Natural Hair In Review, 2015: Weave (Glue and Tracks), Creamy Crack and Wigs Are Being Left Behind

Sometimes I can't believe that I live in a reality where I felt the need to develop a website entitled Natural Is Cool Enough (N.I.C.E.) in an effort to be a part of what has come to be known as a natural hair movement. The fact that Black women are/were gluing and sewing hair into their scalps for a Eurocentric appearance is sadly understandable, given the history of slavery and ongoing racism that Black people experience for which the outcome of such is self-hatred. The weave, creamy crack and wig situation has become so extreme and intense that it prompted me to do something and say something. For the love of Black people, history, and posterity, when folks come to their senses, I just wanted to make sure that it is/was clear where I stand on this matter.

It has been a hard-fought approach towards communication about why we must love our natural hair but I have not been alone. There is an army of other Black naturalistas who have stood steadfastly against creamy crack and who have argued that weaves and wigs, promoting a Eurocentric appearance for Black women, must be left behind. Some of the push back has been that weaves, wigs, blow drying hair bone straight, flat irons etc. is about fashion and Black women wearing their hair however they want. Well, clearly those two points are understood but in the context of the reality that Black people are currently experiencing in the U.S., there is no doubt that these are excuses for self-loathing and self-hatred as a result of traumatization, so aptly referred to as post-traumatic slave syndrome by Dr. Joy Leary Degruy: https://www.youtube.com/watch?v=s0gpbIeVJbc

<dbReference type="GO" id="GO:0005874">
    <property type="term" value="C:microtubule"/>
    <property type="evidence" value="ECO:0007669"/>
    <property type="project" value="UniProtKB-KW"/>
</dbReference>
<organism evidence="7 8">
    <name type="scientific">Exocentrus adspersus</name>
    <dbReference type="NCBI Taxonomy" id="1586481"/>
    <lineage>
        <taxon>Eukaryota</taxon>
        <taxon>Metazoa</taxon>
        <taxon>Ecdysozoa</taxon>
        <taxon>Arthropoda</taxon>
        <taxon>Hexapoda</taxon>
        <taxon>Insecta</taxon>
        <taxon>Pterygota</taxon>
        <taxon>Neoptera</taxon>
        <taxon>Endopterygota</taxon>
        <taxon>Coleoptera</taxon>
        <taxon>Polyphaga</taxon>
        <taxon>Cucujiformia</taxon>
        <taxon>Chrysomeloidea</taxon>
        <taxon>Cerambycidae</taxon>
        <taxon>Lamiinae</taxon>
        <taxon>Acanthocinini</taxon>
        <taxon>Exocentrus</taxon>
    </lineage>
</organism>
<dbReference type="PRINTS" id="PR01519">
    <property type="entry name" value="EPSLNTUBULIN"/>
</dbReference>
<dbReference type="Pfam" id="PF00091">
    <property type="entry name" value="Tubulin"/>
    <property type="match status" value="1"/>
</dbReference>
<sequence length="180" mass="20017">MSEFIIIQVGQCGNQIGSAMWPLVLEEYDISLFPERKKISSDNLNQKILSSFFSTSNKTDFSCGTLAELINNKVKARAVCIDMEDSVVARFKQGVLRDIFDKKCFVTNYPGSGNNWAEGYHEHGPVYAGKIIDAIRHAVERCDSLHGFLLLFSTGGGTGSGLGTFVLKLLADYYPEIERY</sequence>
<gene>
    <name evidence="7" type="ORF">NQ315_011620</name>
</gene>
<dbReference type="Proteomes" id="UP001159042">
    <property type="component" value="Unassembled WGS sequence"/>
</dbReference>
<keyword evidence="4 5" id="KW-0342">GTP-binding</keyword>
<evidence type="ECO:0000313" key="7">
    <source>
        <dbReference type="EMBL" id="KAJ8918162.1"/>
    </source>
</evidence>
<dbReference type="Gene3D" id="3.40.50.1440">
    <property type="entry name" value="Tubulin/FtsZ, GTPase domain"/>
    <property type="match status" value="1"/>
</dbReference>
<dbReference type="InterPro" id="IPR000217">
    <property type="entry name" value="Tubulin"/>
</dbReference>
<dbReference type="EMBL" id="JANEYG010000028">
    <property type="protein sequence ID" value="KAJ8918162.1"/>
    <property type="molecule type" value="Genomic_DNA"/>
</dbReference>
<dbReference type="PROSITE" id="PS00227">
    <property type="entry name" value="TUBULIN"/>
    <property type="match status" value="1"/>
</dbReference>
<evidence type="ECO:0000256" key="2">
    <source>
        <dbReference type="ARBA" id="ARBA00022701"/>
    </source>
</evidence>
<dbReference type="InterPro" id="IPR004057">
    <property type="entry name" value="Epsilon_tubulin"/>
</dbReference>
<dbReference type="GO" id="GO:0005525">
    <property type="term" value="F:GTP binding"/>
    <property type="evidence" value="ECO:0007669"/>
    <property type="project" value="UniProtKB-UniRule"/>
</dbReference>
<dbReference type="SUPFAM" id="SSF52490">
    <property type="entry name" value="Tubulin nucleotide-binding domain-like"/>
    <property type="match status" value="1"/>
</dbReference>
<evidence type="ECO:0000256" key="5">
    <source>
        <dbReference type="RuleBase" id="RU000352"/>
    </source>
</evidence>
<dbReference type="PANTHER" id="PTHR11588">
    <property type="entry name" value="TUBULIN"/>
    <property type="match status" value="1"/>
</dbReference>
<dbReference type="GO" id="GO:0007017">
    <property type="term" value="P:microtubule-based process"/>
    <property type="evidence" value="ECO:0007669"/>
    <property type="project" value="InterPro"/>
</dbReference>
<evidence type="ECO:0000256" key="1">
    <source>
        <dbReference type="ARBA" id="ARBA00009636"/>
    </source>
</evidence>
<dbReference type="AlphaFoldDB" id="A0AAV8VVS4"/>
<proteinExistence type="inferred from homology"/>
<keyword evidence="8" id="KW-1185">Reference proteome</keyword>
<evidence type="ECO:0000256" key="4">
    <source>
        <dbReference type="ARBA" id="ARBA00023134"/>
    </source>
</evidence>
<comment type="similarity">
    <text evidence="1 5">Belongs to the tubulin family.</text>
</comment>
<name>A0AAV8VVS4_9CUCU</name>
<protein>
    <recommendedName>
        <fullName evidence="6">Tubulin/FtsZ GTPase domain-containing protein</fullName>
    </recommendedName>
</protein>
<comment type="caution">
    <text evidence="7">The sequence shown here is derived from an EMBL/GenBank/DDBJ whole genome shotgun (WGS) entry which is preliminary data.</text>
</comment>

In any event, if you do not agree with the perspective that Natural Is Cool Enough, anytime, anywhere and any place, for Black women's hair, as a review, below, I have compiled a list of 10, recent, interesting pieces written about Black women and natural hair along with brief commentary. Hopefully, as we head into the New Year, self-love will continue to emerge about our beautiful natural hair and we will realize that without a doubt, natural is cool enough! http://naturaliscoolenough.blogspot.com

1. Eighth grader was sent to the Principals office for wearing her hair naturally and told that it was "too poofy" and "unprofessional." The Principal is Black.

2. Eleven-year-old cheerleader whose mom believes she was kicked off of her cheerleading squad because she chose not to straighten her hair.

3. Taraji P. Henson wore her hair naturally for a photo shoot. It should not be a big deal or newsworthy that she wore her hair naturally as it grows from her scalp, but nevertheless, fabulous!

4. The natural hair movement and the desire to save money on natural rather than chemical "creamy crack" products is possibly impacting sales at Black hair salons.

5. Maria Borges is said to have made history for wearing her hair naturally on the Victoria Secrets runway. It is absurd that this is historic but applause to her for doing so!

6. Gwen Jimmere is the first Black woman to hold a patent for a natural hair product. This is fantastic and exciting--a first in 2015.
http://www.blackenterprise.com/small-business/meet-the-first-african-american-woman-to-hold-a-patent-for-a-natural-hair-product/

7. Society needs to stop politicizing Black hair. Yes, this insanity must stop. No politics, just the truth that natural is and always will be cool enough.
http://www.theguardian.com/fashion/2015/oct/19/black-hair-why-its-time-to-stop-politicising-it

8. Five Reasons to Ditch the Weave. All I can say about this article is YES!

9. Minister asked his parishioners to stop wearing weave. Sigh...

10. Director, Ava Duvernay's, beautiful Barbie doll with locks is released. This deserves a standing ovation. It gives hope to little Black girls for 2016!

So for the New Year (2016), I hope that the creamy crack, weaves (glue and tracks) and wigs will continue to be left behind for Black women. Also, departing from straightening combs, flat irons, and blow dryers will be an added move toward self-love, in terms of embracing natural hair. I continue to dream of a world, where for Black people, in terms of our hair, Natural IS Cool Enough.